Radiation therapists provide ongoing patient assessment to ensure quality care
- Radiation therapists have daily contact with their patients; therefore, they have the opportunity to build relationships over the continuum of care and gain understanding of the patient’s requirements and preferences for care.
- This contact allows close observation of the patient’s progress through their treatment and opportunity to continually and systematically1:
- Assess signs, symptoms, and well-being
- Recommend interventions
- Evaluate the effectiveness of interventions
- Follow up
- Effective patient assessment in a radiation therapy setting has been demonstrated to improve patient outcomes2.
- Radiation therapists are responsible for assessing each patient daily prior to, during and after treatment delivery3,4.
- The assessment should be factual and objective while incorporating the patient’s self-reported symptoms5
- Information is gathered from the patient through observation and inquiry
- A systematic, site specific assessment is essential
- A daily assessment of patients includes (but is not limited to) assessment of3,4:
- Side effects
- Emotional well-being
- Informational needs
- The specific elements and actions taken to assess a patient are bounded and defined by the Radiation therapist’s scope of practice.
- Radiation therapists initiate contact, make referrals, follow up and document when patients require referral to other healthcare providers.
- All information received from and given to the patient is thoroughly documented in the patient’s radiation treatment record and/or electronic medical record.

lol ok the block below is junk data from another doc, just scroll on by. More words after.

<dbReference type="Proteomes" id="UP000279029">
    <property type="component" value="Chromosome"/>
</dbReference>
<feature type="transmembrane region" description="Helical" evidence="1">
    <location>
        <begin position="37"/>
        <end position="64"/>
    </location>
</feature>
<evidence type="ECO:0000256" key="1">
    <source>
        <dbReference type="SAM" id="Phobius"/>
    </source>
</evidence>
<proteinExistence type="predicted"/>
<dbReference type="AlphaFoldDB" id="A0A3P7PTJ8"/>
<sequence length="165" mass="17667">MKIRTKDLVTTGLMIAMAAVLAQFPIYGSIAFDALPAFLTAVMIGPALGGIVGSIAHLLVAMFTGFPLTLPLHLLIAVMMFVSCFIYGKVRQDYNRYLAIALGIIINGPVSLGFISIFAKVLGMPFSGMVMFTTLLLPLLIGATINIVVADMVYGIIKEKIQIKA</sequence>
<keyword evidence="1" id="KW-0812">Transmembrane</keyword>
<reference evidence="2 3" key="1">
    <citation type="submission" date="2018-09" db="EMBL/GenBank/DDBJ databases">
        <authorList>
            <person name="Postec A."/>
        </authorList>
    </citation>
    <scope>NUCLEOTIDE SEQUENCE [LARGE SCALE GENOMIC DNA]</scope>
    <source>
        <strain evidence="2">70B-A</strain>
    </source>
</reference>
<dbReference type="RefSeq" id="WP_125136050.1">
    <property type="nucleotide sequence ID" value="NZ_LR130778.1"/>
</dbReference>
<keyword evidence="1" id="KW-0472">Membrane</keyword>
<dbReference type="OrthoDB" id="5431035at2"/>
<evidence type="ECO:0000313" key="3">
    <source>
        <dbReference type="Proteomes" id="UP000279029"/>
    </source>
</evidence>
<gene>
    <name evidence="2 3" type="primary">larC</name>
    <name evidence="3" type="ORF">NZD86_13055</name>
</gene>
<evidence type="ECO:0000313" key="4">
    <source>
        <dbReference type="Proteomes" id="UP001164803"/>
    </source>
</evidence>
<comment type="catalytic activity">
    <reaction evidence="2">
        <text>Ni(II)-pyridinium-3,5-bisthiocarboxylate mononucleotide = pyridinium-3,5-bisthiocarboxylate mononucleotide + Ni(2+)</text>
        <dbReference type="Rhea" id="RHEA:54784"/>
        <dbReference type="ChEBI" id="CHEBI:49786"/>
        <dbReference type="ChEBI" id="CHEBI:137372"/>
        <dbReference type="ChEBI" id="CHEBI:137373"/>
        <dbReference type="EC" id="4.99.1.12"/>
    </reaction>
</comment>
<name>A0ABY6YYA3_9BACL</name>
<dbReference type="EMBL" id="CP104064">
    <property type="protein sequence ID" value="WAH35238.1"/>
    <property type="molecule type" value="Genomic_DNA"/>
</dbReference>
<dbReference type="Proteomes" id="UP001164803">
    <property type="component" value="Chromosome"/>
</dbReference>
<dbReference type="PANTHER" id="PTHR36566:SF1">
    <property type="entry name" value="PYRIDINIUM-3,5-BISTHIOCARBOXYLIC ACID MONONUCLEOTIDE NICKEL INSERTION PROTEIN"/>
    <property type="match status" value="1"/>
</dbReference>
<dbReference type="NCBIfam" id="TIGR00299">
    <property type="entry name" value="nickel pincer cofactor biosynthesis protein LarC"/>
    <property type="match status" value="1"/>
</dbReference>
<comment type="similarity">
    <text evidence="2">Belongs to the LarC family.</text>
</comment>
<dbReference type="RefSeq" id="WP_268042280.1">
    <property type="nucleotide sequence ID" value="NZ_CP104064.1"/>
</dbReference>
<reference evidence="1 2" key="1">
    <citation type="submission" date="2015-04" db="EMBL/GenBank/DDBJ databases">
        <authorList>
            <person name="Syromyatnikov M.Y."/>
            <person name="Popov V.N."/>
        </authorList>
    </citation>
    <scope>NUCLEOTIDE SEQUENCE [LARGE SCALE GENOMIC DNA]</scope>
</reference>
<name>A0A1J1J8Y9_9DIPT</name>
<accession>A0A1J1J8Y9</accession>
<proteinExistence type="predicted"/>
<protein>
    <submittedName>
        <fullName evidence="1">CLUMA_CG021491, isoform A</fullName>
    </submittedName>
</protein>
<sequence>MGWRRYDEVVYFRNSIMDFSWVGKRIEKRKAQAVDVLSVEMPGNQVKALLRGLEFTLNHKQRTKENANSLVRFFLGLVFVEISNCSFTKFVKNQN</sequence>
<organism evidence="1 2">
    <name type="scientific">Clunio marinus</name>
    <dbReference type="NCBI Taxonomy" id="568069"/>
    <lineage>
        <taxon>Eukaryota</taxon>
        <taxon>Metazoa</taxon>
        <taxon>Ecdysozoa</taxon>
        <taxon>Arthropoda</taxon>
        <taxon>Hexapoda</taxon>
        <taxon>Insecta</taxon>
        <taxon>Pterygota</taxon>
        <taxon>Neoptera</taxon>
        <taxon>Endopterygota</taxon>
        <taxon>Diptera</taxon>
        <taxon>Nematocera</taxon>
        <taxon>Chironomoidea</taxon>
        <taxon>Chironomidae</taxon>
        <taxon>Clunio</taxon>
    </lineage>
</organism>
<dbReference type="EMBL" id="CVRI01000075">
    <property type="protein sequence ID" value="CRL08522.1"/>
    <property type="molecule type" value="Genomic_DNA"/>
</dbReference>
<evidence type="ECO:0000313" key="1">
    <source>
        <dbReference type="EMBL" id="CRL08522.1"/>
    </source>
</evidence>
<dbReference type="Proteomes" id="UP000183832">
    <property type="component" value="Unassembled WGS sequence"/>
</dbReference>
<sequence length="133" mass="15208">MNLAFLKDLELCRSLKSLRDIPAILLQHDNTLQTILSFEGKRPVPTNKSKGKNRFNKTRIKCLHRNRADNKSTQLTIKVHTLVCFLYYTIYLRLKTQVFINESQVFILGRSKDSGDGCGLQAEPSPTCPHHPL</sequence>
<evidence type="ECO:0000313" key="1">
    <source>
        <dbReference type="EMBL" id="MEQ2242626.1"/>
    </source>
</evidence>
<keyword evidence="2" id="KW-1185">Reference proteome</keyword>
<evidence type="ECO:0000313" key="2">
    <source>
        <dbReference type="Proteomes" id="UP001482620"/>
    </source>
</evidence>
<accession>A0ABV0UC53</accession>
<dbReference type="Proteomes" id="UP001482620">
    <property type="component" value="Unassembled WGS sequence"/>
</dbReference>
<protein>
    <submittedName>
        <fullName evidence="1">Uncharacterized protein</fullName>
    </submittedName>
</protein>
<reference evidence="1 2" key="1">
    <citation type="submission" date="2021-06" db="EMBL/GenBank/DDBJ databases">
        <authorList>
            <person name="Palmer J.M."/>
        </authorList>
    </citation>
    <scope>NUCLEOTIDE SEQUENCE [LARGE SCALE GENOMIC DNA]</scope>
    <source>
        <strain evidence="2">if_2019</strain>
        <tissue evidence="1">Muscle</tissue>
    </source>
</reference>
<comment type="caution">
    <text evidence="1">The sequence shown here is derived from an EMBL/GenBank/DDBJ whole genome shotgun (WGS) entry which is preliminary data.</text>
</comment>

- Prior to daily treatment delivery, Radiation therapists review the patient’s radiation treatment record and/or electronic medical record for notes from the healthcare team
- Evidence-based validated toxicity scoring tools are recommended for use in addition to descriptive patient care notes
- All actions taken by Radiation therapists are also documented.
Washington CM, Leaver D. Principles and Practice of Radiation Therapy. 4th ed. Elsevier Canada; 2016.
Gagliardi AR, Dobrow MJ, Wright FC. How can we improve cancer care? A review of interprofessional collaboration models and their use in clinical management. Surg Oncol. 2011;20(3):146-154.
Canadian Association of Medical Radiation Technologists. Competency Profile, Radiation Therapy. January 2014. Available from: http://www.camrt.ca/wp-content/uploads/2018/08/Modified-Therapy-profile-Final-.pdf. Accessed 24 Sept 2018.
American Society of Radiologic Technologists. The Practice Standards for Medical Imaging and Radiation Therapy. ASRT. June 2017. Available from: https://www.asrt.org/docs/default-source/practice-standards-published/ps_rt.pdf?sfvrsn=2. [Accessed 27 Nov 2017]
Kotronoulas G, Kearney N, Maguire R, et al. What is the value of the routine use of patient-reported outcome measures toward improvement of patient outcomes, processes of care, and health service outcomes in cancer care? A systematic review of controlled trials. J Clin Oncol. 2014 May;32(14):1480-1501. DOI: 10.1200/JCO.2013.53.5948.